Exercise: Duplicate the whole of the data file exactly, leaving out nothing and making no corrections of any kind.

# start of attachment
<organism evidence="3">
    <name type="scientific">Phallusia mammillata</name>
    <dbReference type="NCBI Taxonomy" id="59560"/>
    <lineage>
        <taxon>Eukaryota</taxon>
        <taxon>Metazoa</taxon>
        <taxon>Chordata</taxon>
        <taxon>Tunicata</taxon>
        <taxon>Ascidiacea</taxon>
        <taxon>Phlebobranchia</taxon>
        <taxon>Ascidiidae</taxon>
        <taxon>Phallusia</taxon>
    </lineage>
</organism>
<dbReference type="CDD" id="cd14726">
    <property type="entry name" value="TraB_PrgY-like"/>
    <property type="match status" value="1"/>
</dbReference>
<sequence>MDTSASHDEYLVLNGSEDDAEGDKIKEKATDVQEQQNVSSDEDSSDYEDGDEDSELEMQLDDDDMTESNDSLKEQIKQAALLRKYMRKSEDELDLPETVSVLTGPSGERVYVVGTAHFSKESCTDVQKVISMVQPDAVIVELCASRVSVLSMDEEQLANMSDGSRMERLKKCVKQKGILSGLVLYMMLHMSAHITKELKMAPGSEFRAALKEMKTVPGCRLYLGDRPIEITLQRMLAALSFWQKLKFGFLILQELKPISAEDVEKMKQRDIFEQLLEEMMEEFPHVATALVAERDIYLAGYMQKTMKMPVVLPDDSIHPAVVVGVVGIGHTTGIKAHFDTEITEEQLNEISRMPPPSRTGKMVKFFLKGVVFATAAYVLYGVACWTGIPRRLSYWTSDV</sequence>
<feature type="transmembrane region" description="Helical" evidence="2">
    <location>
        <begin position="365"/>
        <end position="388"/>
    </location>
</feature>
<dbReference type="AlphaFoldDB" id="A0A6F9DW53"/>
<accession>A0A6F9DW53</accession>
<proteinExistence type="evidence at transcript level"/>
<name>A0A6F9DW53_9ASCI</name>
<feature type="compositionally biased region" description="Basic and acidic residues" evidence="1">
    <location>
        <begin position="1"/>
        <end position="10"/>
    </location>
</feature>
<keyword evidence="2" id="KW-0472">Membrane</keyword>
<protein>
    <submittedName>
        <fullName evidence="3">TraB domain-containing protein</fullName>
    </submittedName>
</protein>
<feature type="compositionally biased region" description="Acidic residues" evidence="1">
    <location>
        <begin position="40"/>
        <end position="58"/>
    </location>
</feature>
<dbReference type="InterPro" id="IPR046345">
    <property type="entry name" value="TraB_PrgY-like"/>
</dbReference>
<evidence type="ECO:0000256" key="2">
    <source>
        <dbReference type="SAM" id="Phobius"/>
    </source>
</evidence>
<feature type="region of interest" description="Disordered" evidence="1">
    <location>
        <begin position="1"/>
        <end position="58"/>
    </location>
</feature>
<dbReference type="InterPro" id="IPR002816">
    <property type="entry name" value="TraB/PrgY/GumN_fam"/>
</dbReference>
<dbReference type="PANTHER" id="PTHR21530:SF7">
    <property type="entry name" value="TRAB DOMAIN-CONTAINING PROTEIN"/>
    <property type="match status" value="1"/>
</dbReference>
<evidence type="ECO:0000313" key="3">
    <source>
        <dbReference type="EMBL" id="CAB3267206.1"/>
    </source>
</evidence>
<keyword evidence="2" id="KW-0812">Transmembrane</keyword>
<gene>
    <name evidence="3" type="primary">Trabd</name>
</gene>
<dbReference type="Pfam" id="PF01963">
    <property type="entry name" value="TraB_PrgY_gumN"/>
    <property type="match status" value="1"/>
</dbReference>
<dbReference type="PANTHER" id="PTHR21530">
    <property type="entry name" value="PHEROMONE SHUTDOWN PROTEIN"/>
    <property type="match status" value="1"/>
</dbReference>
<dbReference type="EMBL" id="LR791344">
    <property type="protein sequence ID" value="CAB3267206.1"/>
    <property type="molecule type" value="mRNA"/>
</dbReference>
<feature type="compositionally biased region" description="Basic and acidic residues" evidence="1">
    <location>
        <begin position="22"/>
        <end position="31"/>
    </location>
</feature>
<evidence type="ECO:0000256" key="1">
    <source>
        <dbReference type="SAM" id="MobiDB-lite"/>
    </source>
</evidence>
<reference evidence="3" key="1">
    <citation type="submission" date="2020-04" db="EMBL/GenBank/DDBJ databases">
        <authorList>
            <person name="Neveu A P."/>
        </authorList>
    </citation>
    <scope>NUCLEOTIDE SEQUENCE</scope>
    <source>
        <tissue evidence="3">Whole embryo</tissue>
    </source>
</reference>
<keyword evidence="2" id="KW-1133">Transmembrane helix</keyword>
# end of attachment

<organism evidence="3">
    <name type="scientific">Phallusia mammillata</name>
    <dbReference type="NCBI Taxonomy" id="59560"/>
    <lineage>
        <taxon>Eukaryota</taxon>
        <taxon>Metazoa</taxon>
        <taxon>Chordata</taxon>
        <taxon>Tunicata</taxon>
        <taxon>Ascidiacea</taxon>
        <taxon>Phlebobranchia</taxon>
        <taxon>Ascidiidae</taxon>
        <taxon>Phallusia</taxon>
    </lineage>
</organism>
<dbReference type="CDD" id="cd14726">
    <property type="entry name" value="TraB_PrgY-like"/>
    <property type="match status" value="1"/>
</dbReference>
<sequence>MDTSASHDEYLVLNGSEDDAEGDKIKEKATDVQEQQNVSSDEDSSDYEDGDEDSELEMQLDDDDMTESNDSLKEQIKQAALLRKYMRKSEDELDLPETVSVLTGPSGERVYVVGTAHFSKESCTDVQKVISMVQPDAVIVELCASRVSVLSMDEEQLANMSDGSRMERLKKCVKQKGILSGLVLYMMLHMSAHITKELKMAPGSEFRAALKEMKTVPGCRLYLGDRPIEITLQRMLAALSFWQKLKFGFLILQELKPISAEDVEKMKQRDIFEQLLEEMMEEFPHVATALVAERDIYLAGYMQKTMKMPVVLPDDSIHPAVVVGVVGIGHTTGIKAHFDTEITEEQLNEISRMPPPSRTGKMVKFFLKGVVFATAAYVLYGVACWTGIPRRLSYWTSDV</sequence>
<feature type="transmembrane region" description="Helical" evidence="2">
    <location>
        <begin position="365"/>
        <end position="388"/>
    </location>
</feature>
<dbReference type="AlphaFoldDB" id="A0A6F9DW53"/>
<accession>A0A6F9DW53</accession>
<proteinExistence type="evidence at transcript level"/>
<name>A0A6F9DW53_9ASCI</name>
<feature type="compositionally biased region" description="Basic and acidic residues" evidence="1">
    <location>
        <begin position="1"/>
        <end position="10"/>
    </location>
</feature>
<keyword evidence="2" id="KW-0472">Membrane</keyword>
<protein>
    <submittedName>
        <fullName evidence="3">TraB domain-containing protein</fullName>
    </submittedName>
</protein>
<feature type="compositionally biased region" description="Acidic residues" evidence="1">
    <location>
        <begin position="40"/>
        <end position="58"/>
    </location>
</feature>
<dbReference type="InterPro" id="IPR046345">
    <property type="entry name" value="TraB_PrgY-like"/>
</dbReference>
<evidence type="ECO:0000256" key="2">
    <source>
        <dbReference type="SAM" id="Phobius"/>
    </source>
</evidence>
<feature type="region of interest" description="Disordered" evidence="1">
    <location>
        <begin position="1"/>
        <end position="58"/>
    </location>
</feature>
<dbReference type="InterPro" id="IPR002816">
    <property type="entry name" value="TraB/PrgY/GumN_fam"/>
</dbReference>
<dbReference type="PANTHER" id="PTHR21530:SF7">
    <property type="entry name" value="TRAB DOMAIN-CONTAINING PROTEIN"/>
    <property type="match status" value="1"/>
</dbReference>
<evidence type="ECO:0000313" key="3">
    <source>
        <dbReference type="EMBL" id="CAB3267206.1"/>
    </source>
</evidence>
<keyword evidence="2" id="KW-0812">Transmembrane</keyword>
<gene>
    <name evidence="3" type="primary">Trabd</name>
</gene>
<dbReference type="Pfam" id="PF01963">
    <property type="entry name" value="TraB_PrgY_gumN"/>
    <property type="match status" value="1"/>
</dbReference>
<dbReference type="PANTHER" id="PTHR21530">
    <property type="entry name" value="PHEROMONE SHUTDOWN PROTEIN"/>
    <property type="match status" value="1"/>
</dbReference>
<dbReference type="EMBL" id="LR791344">
    <property type="protein sequence ID" value="CAB3267206.1"/>
    <property type="molecule type" value="mRNA"/>
</dbReference>
<feature type="compositionally biased region" description="Basic and acidic residues" evidence="1">
    <location>
        <begin position="22"/>
        <end position="31"/>
    </location>
</feature>
<evidence type="ECO:0000256" key="1">
    <source>
        <dbReference type="SAM" id="MobiDB-lite"/>
    </source>
</evidence>
<reference evidence="3" key="1">
    <citation type="submission" date="2020-04" db="EMBL/GenBank/DDBJ databases">
        <authorList>
            <person name="Neveu A P."/>
        </authorList>
    </citation>
    <scope>NUCLEOTIDE SEQUENCE</scope>
    <source>
        <tissue evidence="3">Whole embryo</tissue>
    </source>
</reference>
<keyword evidence="2" id="KW-1133">Transmembrane helix</keyword>